– Patrick87
    Sep 25, 2013 at 18:18
  • $\begingroup$ I think I finally understand... but I also think you have couple of typos there, don't you? Just to make clear, there isn't a configuration $q_1, b(a+b)*$ in the table, perhaps you meant $q_2, b(a+b)*$? The states probably have to be $Q=\{q_0,...q_2\}$ or some such? Or, maybe I don't understand what you mean by "configuration". Shouldn't configuration include the stack and the current character? Also, is my interpretation correct? x+ - one or more x, (x)* - zero or more x? $\endgroup$
    – wvxvw
    Sep 25, 2013 at 19:16
  • $\begingroup$ @wvxvw Configuration refers to the current state and the current contents of the stack. x+ typically refers to "one or more of x, whereas x* typically refers to "zero or more of x; I may use xx* in place of x+, since these are identical. $\endgroup$
    – Patrick87
    Sep 25, 2013 at 19:59

Here are examples (from Wikipedia):

The language of even-length palindromes over the alphabet of 0 and 1 is a non-deterministic, but unambiguous language. A grammar for this language is $S \rightarrow 0S0 | 1S1|\varepsilon$. The language is non-deterministic because you need to look at the whole string to figure out where the middle is. The grammar is unambiguous because there is one and only one parse tree for each string in the language.

A context free language is deterministic if and only if there exists at least one deterministic push-down automaton that accepts that language. (There may also be lots of non-deterministic push-down automata that accept the language, and it would still be a deterministic language.) Essentially a deterministic push-down automata is one where the machine transitions are deterministically based on the current state, the input symbol and the current topmost symbol of the stack. Deterministic here means that there is no more than one state transition for any state/input symbol/topmost stack symbol. If you have two or more next states for some state/input symbol/topmost stack symbol triple then the automaton is non deterministic. (You would need to "guess" which transition to take in order to decide whether the automaton accepts or not.)

What Knuth proved was that every LR(k) grammar has a deterministic pushdown automaton and that every deterministic pushdown automata has an LR(k) grammar. So LR(k) grammars and deterministic pushdown automata can handle the same set of languages. But the set of languages that have a deterministic pushdown automaton that accepts them is (by definition) the deterministic languages. The argument isn't circular.

So deterministic language implies that there exists an unambiguous grammar. And we've shown an unambiguous grammar that has no deterministic pushdown automaton (and thus it is an unambiguous grammar that accepts a non-deterministic language.)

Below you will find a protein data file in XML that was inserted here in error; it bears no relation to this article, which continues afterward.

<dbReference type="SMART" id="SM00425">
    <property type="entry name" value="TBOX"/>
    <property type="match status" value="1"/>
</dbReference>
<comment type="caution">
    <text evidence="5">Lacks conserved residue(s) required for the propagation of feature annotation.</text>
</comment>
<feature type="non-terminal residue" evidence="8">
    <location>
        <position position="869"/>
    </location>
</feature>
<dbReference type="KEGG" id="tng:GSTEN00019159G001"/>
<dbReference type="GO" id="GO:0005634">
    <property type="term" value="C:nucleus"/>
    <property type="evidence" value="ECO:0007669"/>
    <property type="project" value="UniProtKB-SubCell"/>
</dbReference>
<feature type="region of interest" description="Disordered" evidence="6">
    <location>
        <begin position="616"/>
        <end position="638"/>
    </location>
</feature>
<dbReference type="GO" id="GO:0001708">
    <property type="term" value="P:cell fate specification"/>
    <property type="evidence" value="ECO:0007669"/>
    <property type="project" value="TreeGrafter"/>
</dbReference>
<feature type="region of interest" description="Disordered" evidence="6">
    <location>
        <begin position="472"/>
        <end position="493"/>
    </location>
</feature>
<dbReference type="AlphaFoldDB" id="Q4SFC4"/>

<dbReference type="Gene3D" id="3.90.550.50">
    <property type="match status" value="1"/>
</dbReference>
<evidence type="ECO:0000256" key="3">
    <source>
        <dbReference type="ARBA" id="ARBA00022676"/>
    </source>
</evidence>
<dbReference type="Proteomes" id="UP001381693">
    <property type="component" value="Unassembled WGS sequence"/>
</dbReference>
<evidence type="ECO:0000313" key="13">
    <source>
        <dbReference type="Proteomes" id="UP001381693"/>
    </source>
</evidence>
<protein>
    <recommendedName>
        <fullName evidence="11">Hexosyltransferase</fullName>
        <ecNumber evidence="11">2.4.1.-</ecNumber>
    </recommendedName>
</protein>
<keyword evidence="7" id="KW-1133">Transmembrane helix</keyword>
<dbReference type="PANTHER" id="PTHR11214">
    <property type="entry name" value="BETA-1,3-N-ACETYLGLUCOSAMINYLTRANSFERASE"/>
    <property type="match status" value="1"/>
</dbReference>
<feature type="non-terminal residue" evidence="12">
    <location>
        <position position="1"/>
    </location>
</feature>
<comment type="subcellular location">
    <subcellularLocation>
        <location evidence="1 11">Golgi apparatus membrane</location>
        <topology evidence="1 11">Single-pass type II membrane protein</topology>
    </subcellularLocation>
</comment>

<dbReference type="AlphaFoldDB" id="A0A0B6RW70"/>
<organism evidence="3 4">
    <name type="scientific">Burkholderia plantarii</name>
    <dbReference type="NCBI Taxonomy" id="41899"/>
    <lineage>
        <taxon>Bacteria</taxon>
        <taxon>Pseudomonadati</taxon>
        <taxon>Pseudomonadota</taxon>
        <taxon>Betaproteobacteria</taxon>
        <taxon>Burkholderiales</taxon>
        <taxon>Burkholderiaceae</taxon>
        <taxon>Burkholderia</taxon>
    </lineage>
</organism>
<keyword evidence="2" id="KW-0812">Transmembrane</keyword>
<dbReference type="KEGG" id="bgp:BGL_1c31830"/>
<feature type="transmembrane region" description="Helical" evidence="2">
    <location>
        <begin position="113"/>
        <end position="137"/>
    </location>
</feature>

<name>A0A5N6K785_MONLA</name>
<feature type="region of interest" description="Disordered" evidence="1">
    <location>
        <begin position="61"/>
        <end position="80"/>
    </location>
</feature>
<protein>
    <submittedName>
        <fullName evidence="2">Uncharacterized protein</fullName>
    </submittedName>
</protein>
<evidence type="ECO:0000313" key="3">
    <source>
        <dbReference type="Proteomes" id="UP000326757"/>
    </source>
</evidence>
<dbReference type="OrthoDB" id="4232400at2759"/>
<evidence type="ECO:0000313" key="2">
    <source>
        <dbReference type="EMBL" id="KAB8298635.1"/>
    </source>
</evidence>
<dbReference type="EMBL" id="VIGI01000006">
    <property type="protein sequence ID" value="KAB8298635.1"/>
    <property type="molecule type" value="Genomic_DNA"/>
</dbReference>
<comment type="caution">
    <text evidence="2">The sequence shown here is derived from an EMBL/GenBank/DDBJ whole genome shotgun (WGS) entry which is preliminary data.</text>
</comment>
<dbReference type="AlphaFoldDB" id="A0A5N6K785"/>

Are there context free languages for which no unambiguous grammar exists? It turns out there are. An example (again from Wikipedia) is the union of $\{a^nb^mc^md^n|n,m>0\}$ and $\{a^nb^nc^md^m|n,m>0\}$. Each of the sets individually is obviously context free and the union of context free languages is context free. Strings of the form $\{a^nb^nc^cd^n|n>0\}$ are obviously in this language (in fact that's the intersection of the two languages) and Hopcroft and Ullman proved that no matter what grammar you come up with for the union language, there will be some string in the intersection set that has two different parse trees.

  • $\begingroup$ Can you please elaborate, why having to look at the whole string before determining the middle makes this language non-deterministic? I read another explanation of what "deterministic" is, and there it says that "if you don't need to backtrack when parsing, that language is deterministic". I don't see a need to backtrack to parse this language... $\endgroup$
    – wvxvw
    Sep 25, 2013 at 8:41
  • 1
    $\begingroup$ Consider the input string "10011001". The pushdown automata does not know how long the string is until it gets to the end. When you get to the second 0 you need to make a choice: is this the 4-character string "1001", or a longer string that looks like "100????001" ? When you get to the fifth character you still don't know: is this the 8-character string "10011001" or a longer string that looks like "10011????11001" ? $\endgroup$ Sep 25, 2013 at 11:27
  • 1
    $\begingroup$ The "parse the whole string" thing is not the definition of non-deterministic. It was just some intuition I was trying to add. Both @Patrick87 and I gave you the real definition of deterministic: From every state there is at most one next state. If a language has no unambiguous grammar it must be non-deterministic. I can't answer about your example without doing more work: you've shown an ambiguous grammar, but that's not what matters, you need to demonstrate that there is no unambiguous grammar if you want to show that the language is inherently ambiguous. $\endgroup$ Sep 25, 2013 at 13:10